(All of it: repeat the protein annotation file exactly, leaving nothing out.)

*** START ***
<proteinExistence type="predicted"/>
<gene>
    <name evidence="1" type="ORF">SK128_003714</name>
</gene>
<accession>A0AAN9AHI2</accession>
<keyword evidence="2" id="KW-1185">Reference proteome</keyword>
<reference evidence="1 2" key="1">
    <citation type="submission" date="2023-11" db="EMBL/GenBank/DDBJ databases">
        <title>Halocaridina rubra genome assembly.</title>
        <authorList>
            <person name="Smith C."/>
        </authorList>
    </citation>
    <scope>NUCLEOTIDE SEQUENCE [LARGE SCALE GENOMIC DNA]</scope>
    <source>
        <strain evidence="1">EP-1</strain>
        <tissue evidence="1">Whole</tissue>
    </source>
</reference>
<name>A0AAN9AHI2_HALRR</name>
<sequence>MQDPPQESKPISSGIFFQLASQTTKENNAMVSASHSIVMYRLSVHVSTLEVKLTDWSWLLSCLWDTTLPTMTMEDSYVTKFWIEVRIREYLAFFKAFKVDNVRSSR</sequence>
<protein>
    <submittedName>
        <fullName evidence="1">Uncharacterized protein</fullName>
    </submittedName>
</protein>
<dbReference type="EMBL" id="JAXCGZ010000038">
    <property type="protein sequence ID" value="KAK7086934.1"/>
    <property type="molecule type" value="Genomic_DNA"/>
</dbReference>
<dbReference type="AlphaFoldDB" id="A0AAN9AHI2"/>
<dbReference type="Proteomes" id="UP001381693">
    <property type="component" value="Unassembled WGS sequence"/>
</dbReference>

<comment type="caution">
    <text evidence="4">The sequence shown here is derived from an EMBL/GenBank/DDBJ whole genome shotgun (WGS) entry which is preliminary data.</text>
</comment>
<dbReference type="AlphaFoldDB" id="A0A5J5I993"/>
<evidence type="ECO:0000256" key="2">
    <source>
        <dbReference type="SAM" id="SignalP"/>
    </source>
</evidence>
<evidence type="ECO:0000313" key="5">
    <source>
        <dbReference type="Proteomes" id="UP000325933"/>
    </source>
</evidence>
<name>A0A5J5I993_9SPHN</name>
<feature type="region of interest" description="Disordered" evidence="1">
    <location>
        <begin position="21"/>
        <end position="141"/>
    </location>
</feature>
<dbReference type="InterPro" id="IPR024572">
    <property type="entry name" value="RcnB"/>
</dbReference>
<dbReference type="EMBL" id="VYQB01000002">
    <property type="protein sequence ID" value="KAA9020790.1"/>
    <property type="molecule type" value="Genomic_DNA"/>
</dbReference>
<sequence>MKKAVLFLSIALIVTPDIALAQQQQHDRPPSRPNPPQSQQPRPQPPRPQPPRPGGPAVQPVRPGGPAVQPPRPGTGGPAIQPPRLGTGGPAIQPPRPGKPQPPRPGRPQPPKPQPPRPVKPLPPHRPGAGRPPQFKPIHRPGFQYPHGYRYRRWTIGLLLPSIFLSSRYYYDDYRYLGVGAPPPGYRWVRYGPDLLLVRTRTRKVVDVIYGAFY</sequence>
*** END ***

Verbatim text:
<proteinExistence type="predicted"/>
<gene>
    <name evidence="1" type="ORF">SK128_003714</name>
</gene>
<accession>A0AAN9AHI2</accession>
<keyword evidence="2" id="KW-1185">Reference proteome</keyword>
<reference evidence="1 2" key="1">
    <citation type="submission" date="2023-11" db="EMBL/GenBank/DDBJ databases">
        <title>Halocaridina rubra genome assembly.</title>
        <authorList>
            <person name="Smith C."/>
        </authorList>
    </citation>
    <scope>NUCLEOTIDE SEQUENCE [LARGE SCALE GENOMIC DNA]</scope>
    <source>
        <strain evidence="1">EP-1</strain>
        <tissue evidence="1">Whole</tissue>
    </source>
</reference>
<name>A0AAN9AHI2_HALRR</name>
<sequence>MQDPPQESKPISSGIFFQLASQTTKENNAMVSASHSIVMYRLSVHVSTLEVKLTDWSWLLSCLWDTTLPTMTMEDSYVTKFWIEVRIREYLAFFKAFKVDNVRSSR</sequence>
<protein>
    <submittedName>
        <fullName evidence="1">Uncharacterized protein</fullName>
    </submittedName>
</protein>
<dbReference type="EMBL" id="JAXCGZ010000038">
    <property type="protein sequence ID" value="KAK7086934.1"/>
    <property type="molecule type" value="Genomic_DNA"/>
</dbReference>
<dbReference type="AlphaFoldDB" id="A0AAN9AHI2"/>
<dbReference type="Proteomes" id="UP001381693">
    <property type="component" value="Unassembled WGS sequence"/>
</dbReference>

<comment type="caution">
    <text evidence="4">The sequence shown here is derived from an EMBL/GenBank/DDBJ whole genome shotgun (WGS) entry which is preliminary data.</text>
</comment>
<dbReference type="AlphaFoldDB" id="A0A5J5I993"/>
<evidence type="ECO:0000256" key="2">
    <source>
        <dbReference type="SAM" id="SignalP"/>
    </source>
</evidence>
<evidence type="ECO:0000313" key="5">
    <source>
        <dbReference type="Proteomes" id="UP000325933"/>
    </source>
</evidence>
<name>A0A5J5I993_9SPHN</name>
<feature type="region of interest" description="Disordered" evidence="1">
    <location>
        <begin position="21"/>
        <end position="141"/>
    </location>
</feature>
<dbReference type="InterPro" id="IPR024572">
    <property type="entry name" value="RcnB"/>
</dbReference>
<dbReference type="EMBL" id="VYQB01000002">
    <property type="protein sequence ID" value="KAA9020790.1"/>
    <property type="molecule type" value="Genomic_DNA"/>
</dbReference>
<sequence>MKKAVLFLSIALIVTPDIALAQQQQHDRPPSRPNPPQSQQPRPQPPRPQPPRPGGPAVQPVRPGGPAVQPPRPGTGGPAIQPPRLGTGGPAIQPPRPGKPQPPRPGRPQPPKPQPPRPVKPLPPHRPGAGRPPQFKPIHRPGFQYPHGYRYRRWTIGLLLPSIFLSSRYYYDDYRYLGVGAPPPGYRWVRYGPDLLLVRTRTRKVVDVIYGAFY</sequence>